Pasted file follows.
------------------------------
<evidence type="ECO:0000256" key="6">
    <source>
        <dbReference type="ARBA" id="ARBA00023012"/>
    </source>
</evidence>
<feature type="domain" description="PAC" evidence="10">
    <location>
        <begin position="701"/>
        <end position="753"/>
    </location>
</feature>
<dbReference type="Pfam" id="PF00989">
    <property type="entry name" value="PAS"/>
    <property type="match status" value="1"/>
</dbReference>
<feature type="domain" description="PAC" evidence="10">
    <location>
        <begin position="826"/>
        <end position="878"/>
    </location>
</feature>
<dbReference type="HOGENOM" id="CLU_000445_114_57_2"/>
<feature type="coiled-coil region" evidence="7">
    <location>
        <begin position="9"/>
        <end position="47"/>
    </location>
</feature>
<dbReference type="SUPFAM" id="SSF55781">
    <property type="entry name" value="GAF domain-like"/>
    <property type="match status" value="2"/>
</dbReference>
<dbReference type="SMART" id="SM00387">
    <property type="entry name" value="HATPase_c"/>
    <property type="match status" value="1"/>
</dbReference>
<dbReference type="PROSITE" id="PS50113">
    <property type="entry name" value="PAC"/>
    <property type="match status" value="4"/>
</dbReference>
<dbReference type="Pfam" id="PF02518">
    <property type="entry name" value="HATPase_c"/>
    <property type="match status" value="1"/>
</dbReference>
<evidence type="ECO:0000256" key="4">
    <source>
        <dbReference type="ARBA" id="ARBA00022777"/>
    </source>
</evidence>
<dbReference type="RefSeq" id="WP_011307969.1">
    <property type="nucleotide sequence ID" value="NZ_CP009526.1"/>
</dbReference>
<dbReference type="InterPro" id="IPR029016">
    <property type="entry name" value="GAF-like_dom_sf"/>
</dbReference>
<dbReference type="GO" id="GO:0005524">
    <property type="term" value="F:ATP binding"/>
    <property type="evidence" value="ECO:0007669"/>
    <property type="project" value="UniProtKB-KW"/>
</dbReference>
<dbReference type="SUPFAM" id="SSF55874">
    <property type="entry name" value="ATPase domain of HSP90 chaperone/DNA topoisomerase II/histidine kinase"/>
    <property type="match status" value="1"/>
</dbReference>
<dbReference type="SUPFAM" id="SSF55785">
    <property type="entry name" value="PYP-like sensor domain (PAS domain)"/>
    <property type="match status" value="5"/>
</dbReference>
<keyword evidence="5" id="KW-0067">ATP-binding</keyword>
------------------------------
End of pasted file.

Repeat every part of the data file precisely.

<evidence type="ECO:0000256" key="6">
    <source>
        <dbReference type="ARBA" id="ARBA00023012"/>
    </source>
</evidence>
<feature type="domain" description="PAC" evidence="10">
    <location>
        <begin position="701"/>
        <end position="753"/>
    </location>
</feature>
<dbReference type="Pfam" id="PF00989">
    <property type="entry name" value="PAS"/>
    <property type="match status" value="1"/>
</dbReference>
<feature type="domain" description="PAC" evidence="10">
    <location>
        <begin position="826"/>
        <end position="878"/>
    </location>
</feature>
<dbReference type="HOGENOM" id="CLU_000445_114_57_2"/>
<feature type="coiled-coil region" evidence="7">
    <location>
        <begin position="9"/>
        <end position="47"/>
    </location>
</feature>
<dbReference type="SUPFAM" id="SSF55781">
    <property type="entry name" value="GAF domain-like"/>
    <property type="match status" value="2"/>
</dbReference>
<dbReference type="SMART" id="SM00387">
    <property type="entry name" value="HATPase_c"/>
    <property type="match status" value="1"/>
</dbReference>
<dbReference type="PROSITE" id="PS50113">
    <property type="entry name" value="PAC"/>
    <property type="match status" value="4"/>
</dbReference>
<dbReference type="Pfam" id="PF02518">
    <property type="entry name" value="HATPase_c"/>
    <property type="match status" value="1"/>
</dbReference>
<evidence type="ECO:0000256" key="4">
    <source>
        <dbReference type="ARBA" id="ARBA00022777"/>
    </source>
</evidence>
<dbReference type="RefSeq" id="WP_011307969.1">
    <property type="nucleotide sequence ID" value="NZ_CP009526.1"/>
</dbReference>
<dbReference type="InterPro" id="IPR029016">
    <property type="entry name" value="GAF-like_dom_sf"/>
</dbReference>
<dbReference type="GO" id="GO:0005524">
    <property type="term" value="F:ATP binding"/>
    <property type="evidence" value="ECO:0007669"/>
    <property type="project" value="UniProtKB-KW"/>
</dbReference>
<dbReference type="SUPFAM" id="SSF55874">
    <property type="entry name" value="ATPase domain of HSP90 chaperone/DNA topoisomerase II/histidine kinase"/>
    <property type="match status" value="1"/>
</dbReference>
<dbReference type="SUPFAM" id="SSF55785">
    <property type="entry name" value="PYP-like sensor domain (PAS domain)"/>
    <property type="match status" value="5"/>
</dbReference>
<keyword evidence="5" id="KW-0067">ATP-binding</keyword>